We are developing a framework we call ML-PPA (Machine Learning-based Pipeline for Pulsar Analysis), a pilot automated expert system that can sort through radio-astronomical data streams. As targets we tackle the simplest radio astronomical sources that can still be classified as transients: pulsars. A pulsar is a radio source that emits bursts of radiation at regular intervals, from millisecond to minutes. Because of their predictability they are well studied, it is easy to observe them even with older telescopes, and so they are a great source of test data. A telescope pointed at a pulsar mostly sees “nothing”, that is just records the regular noise pattern of the sky and telescope electronics, like a TV-set with no input signal. But at times (less than 1% of the total time of observation) it sees the pulse of the pulsar, the scientifically valuable data we are after. That’s not all: since we do not live in a perfect world, all kinds of natural or human-made radio-frequency interference (RFI) can occur, and so the third general type of data is RFI. There are also other types possible, like mixed ones or something unknown. Our system reads the data stream as a sequence of short “time frames” and can be trained to assign labels to them in accordance with the type of data: “none”, “pulse”, “RFI of XXX type” etc.

However, for the system to learn this, it should be first fed already labeled data of each type, but the most important “pulse” type is much scarcer than the others. Thus we also have to build a digital twin of the source-telescope system that can provide us with synthetic data, identical to real, which can be used to train the expert system. The digital twin basically recreates the physics of the pulsar, the path of its signal in the interstellar medium and the detection process of the telescope equipment. This has the advantage of being able to tweak any parameter of any part involved and produce exactly the kind of synthetic data that is necessary. The tandem of the digital twin with the machine-learning expert system is what makes this framework both robust and versatile.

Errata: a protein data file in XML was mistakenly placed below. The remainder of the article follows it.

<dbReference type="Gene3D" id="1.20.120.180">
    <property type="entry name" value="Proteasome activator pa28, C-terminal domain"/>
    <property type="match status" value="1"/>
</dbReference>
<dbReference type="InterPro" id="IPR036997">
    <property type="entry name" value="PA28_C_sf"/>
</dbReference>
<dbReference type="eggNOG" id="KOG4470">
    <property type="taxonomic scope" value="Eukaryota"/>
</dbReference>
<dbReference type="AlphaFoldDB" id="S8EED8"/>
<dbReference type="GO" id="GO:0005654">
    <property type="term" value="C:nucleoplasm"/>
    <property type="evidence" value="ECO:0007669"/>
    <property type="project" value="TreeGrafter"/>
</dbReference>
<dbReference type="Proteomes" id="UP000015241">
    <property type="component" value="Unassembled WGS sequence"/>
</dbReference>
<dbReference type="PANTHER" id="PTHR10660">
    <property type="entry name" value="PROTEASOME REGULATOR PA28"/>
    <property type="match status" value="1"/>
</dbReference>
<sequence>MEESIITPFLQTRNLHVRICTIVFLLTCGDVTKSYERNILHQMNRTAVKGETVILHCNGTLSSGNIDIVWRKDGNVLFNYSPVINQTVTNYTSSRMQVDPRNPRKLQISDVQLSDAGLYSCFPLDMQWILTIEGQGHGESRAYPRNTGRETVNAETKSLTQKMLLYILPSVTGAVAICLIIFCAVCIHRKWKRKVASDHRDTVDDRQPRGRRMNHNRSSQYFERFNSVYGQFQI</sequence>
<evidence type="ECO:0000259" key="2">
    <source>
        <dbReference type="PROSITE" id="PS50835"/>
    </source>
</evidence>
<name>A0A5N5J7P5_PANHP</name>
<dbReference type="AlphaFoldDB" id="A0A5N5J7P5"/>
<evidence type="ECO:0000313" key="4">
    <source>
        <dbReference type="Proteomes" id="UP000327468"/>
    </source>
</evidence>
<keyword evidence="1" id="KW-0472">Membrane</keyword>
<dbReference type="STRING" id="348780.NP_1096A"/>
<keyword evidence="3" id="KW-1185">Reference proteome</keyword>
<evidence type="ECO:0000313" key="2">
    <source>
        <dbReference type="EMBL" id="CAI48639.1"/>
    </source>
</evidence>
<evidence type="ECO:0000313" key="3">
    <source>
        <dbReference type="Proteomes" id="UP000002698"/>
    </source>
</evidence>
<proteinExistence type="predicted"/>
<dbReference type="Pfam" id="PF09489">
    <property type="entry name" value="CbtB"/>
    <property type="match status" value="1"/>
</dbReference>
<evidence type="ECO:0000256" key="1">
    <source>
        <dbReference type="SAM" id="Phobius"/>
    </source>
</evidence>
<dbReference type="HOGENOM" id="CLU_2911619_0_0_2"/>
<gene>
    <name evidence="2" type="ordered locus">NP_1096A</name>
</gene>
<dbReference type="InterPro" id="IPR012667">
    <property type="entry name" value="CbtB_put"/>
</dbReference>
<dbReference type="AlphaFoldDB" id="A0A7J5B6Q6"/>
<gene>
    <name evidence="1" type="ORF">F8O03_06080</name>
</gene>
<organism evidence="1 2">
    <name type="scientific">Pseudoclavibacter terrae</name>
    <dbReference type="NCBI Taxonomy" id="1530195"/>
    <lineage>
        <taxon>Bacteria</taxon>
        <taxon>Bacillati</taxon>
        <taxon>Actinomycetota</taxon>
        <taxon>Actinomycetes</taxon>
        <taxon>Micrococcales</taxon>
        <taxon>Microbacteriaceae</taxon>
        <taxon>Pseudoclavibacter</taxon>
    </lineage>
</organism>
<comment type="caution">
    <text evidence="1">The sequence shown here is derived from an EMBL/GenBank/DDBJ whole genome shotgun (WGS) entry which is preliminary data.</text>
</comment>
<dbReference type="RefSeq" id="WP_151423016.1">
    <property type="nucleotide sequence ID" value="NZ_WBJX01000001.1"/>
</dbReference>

The first version of the framework ML-PPA has been released and successfully tested.

We are developing one of the first ever machine-learning based expert systems in radio astronomy not only because we hope for it to lead us to amazing scientific breakthroughs, but also because we have no other choice, and in many respects it is a process of searching for clues in the largely unknown dark territory. Luckily, interTwin provides us with a roadmap.

Yurii Pidopryhora, scientist, Max Planck Institute for Radio Astronomy

General outline of the digital twin structure in the ML-PPA framework: modelling the astrophysical source (pulsar), transmission of the signal through the interstellar matter, receiving and processing by a radio telescope, with added sources of both natural and artificial interference and noise.

Cover image: adapted from MeerKAT – SARAO “MeerKAT radio telescope, South Africa”